Depression and How to Assist Someone to Deal With it
ACADEMIC GOALS FOR THE CLASS
Running head: THE ACADEMIC GOALS FOR THE SEMESTER
The Academic Philosophy and Goals for Our Course:
A First Inquiry
Steven Christopher Ippolito
The work of Larry Arnn, president of Hillsdale College, Hillsdale, MI has attracted considerable attention, as of late, in the area of higher education. Its focus on the value-laden timelessness of the liberal arts education represents the essence of conservative values in classical teaching and culture. Traditionally, the goal of the liberal arts education is to stress what is highest and best in life and learning. Thus, education, from the Latin, e ducere (to lead out; to draw out) signifies, in Dr. Arnn’s conceptualization, the junction of the empirical and the sensible (that which comes from outside a person) and the rational (the intellectual center of a person’s being), the logos, or the soul. The liberal arts education re-creates the human being; it envisions the intellect, not as an epiphenomenon of the brain and nervous system, but something that is more in the Medieval construction, something where the intellect is one of the three main powers of the soul, the other two being memory (memoria); and the other, the will (voluntas). Moroever, the liberal arts education teaches the intellectual and moral virtues, something that is sorely lacking from the contemporary classroom, onsite or virtual. The purpose of this paper, therefore, is to reference and advocate the academic views of Larry Arnn and the fundamental meaning of the liberal arts education, past and present, for all students, in order to draw our or lead out of them from their most profound center of being (soul; logos), and engender the work of intellectual and personal transformation in both the classroom and in all of life.
Keywords: logos, learning, soul, will, memory, intellect, liberal arts education, virtues
The Academic Philosophy and Goals for Our Course:
A First Inquiry
One of the great educators in the United States, Dr. Larry P. Arnn (2012), President of Hillsdale College, Hillsdale, MI, has set forth what one might call, the Hillsdale Way, that is, a view to what is best in teaching and learning. With these views, I wholeheartedly agree, primarily because they are predicated on sound teaching experience, and a basic common sense that never seems to go out of fashion. The purpose of this brief paper – actually it is an introduction to all my Monroe students – is to reference these views, the core of the Hillsdale Way, for they will be the basis of how this class, indeed, all my classes, will proceed throughout the semester.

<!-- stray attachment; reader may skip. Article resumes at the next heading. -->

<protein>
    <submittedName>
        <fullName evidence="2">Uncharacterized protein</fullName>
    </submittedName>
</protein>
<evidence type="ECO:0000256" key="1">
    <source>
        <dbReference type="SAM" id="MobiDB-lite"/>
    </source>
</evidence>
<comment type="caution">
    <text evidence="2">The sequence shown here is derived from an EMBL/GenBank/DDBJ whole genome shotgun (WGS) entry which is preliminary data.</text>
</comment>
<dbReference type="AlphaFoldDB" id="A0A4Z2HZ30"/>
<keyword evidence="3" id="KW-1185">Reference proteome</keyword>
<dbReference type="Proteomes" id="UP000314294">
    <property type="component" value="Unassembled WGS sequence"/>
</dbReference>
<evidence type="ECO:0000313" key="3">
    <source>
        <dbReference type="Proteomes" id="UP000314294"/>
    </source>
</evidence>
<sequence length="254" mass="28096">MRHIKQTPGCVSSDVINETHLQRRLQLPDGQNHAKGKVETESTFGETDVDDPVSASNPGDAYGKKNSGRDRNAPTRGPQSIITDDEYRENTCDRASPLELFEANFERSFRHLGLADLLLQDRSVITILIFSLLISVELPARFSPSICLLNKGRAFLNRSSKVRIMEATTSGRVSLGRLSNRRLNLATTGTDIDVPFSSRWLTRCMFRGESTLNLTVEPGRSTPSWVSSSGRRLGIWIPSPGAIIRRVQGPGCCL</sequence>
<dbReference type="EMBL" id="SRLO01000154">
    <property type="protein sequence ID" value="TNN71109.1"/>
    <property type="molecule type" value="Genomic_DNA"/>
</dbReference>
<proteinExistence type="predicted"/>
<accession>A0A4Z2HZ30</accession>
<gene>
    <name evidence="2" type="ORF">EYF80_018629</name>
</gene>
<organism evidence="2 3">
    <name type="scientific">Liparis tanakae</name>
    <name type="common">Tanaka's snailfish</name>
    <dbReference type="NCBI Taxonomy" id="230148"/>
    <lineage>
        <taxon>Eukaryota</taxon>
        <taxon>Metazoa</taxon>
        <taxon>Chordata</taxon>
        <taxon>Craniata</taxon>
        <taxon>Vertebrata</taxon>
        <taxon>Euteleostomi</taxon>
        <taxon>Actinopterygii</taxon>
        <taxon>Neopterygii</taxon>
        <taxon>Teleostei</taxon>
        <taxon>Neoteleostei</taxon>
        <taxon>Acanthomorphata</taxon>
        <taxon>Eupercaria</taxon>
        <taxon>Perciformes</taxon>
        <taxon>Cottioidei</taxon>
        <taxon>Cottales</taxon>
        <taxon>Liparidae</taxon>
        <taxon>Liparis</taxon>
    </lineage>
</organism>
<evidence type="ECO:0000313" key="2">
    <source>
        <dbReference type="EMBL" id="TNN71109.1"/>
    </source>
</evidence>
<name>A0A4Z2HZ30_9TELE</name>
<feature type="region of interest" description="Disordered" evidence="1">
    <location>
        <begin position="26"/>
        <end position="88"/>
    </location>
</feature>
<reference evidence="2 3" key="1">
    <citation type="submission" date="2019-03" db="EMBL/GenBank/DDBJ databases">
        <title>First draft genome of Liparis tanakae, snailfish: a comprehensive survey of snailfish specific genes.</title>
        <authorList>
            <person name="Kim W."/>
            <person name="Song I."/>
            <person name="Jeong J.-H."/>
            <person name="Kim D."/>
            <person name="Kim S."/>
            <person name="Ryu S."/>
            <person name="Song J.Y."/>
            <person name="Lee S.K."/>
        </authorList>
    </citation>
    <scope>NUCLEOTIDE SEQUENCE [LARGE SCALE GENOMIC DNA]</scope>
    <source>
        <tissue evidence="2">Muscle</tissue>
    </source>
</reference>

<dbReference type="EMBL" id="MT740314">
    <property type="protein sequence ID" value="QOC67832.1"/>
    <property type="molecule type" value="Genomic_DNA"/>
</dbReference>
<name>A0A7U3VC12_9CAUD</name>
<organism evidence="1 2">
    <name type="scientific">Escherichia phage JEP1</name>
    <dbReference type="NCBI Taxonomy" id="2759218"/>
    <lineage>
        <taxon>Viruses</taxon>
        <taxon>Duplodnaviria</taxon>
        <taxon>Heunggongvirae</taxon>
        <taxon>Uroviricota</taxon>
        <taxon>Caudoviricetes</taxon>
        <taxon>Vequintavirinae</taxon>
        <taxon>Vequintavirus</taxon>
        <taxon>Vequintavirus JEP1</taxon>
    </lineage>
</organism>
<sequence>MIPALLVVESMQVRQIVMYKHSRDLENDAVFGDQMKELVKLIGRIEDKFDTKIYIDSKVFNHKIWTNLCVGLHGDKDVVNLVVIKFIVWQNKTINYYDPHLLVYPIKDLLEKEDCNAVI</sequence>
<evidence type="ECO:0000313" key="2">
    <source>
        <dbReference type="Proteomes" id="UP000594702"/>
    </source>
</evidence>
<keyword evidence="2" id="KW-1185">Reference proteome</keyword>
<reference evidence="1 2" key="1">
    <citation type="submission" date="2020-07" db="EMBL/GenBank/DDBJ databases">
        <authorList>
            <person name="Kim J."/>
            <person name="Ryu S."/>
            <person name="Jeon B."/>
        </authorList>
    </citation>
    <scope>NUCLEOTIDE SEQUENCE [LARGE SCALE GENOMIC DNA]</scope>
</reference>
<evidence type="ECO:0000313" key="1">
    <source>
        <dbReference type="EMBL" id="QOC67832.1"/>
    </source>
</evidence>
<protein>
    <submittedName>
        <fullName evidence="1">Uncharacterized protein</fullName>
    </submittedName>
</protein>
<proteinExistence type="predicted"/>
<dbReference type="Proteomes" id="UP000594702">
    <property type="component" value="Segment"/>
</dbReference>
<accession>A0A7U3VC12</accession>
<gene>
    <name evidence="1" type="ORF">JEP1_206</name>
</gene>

The Liberal Arts Education
The word education is derived from two Latin words, e ducere, meaning “to draw out,” or “to lead forth”. Education, then, is an attempt by a teacher to draw forth the best from the center of a student’s existential Self, by introducing the student to that which is best from the world of ideas, and phenomenal Being (Gr. όν). The center of one’s being, the anima (Lt. soul) or logos (λόγος), which involves “principle,” or “reason,” a critical component immanent within the human essence, permeates all reality, as “an active rational and spiritual principle” (Logos, 2012). The logos, however, cannot be separated from the human person; intrinsically, therefore, the logos or soul is the critical dimension in the process of education and amongst the highest and best aspects of what it means to be a human person. Thus, education can never be divorced from the development of a completely formed human being, for in the struggle to master the rigors of learning, the student confronts the logos.
Through education, the learner takes what is best from the history of innumerable learners’ experiences in many times and many places. In education, the student must bring forth what is best in his or her deepest, highest, and most profound levels of being, if education is to be considered meaningful. The profound depths of being are called by some the soul; and with that term I have no substantial objection. Historically, one learns that the relationship of the soul and philosophical speculation can be dated to “the time of the pre-Socratic philosophers” (Kelly, 2004, p. 9). Yet, even before the Greek experience, the concept of soul was already time-honored and venerable in the lives of human beings (Kelly, 2004). In various cultures, East and West, the soul was conceived as the “breath of life that survived death” (Kelly, 2004, p. 9). But it was in the West, however, that the Greeks would develop the concept of soul to an important degree (Kelly, 2004). The Greeks regarded the soul as a powerful principle of one’s life and experience; it was the soul, in this view that characterized the human person as a “unique individual” (Kelly, 2004, p. 9).
[The soul] is the seat of human character, and the ground of the possibility of our awareness of one’s existence. This soul became the object of higher education. Education released a person’s soul from its immersion in the physical and mental environment into which it had been born and prepared the person to think in a new
way about a new kind of object. Socrates told his fellow Athenians to ‘care for their souls.’ They should turn their thoughts away from the changing individual things of
this world and look into the nature of things (Kelly, 2004, p. 9) (emphasis added).
Plato, the student of Socrates, made it a standard practice for educators to “pass from seeing to understanding, from a practical grasp of how things work to a theoretical understanding of their nature” (Kelly, 2004, p. 11). Apropos of the soul in relationship to learning, the Greeks utilized a specific term in their language: paideia, in order to refer to the “state of cultivation of the soul that is fostered by education (Kelly, 2004, p. 9). In succeeding centuries, the medieval scholastic philosophers, the founders of the university tradition in Europe, and their intellectual descendants in the New World of America would build upon the Greek experience in regard to matters like the soul. The academic heirs of the Greek experience, moreover, would come to understand the intellect to be one of the traditional powers of the soul, and not simply an epiphenomenon of the brain and the nervous system (not to denigrate that most marvelous piece of human equipment that helps us to understand the way we do), but a reality of the human spirit that makes us different from all the other species of the earth.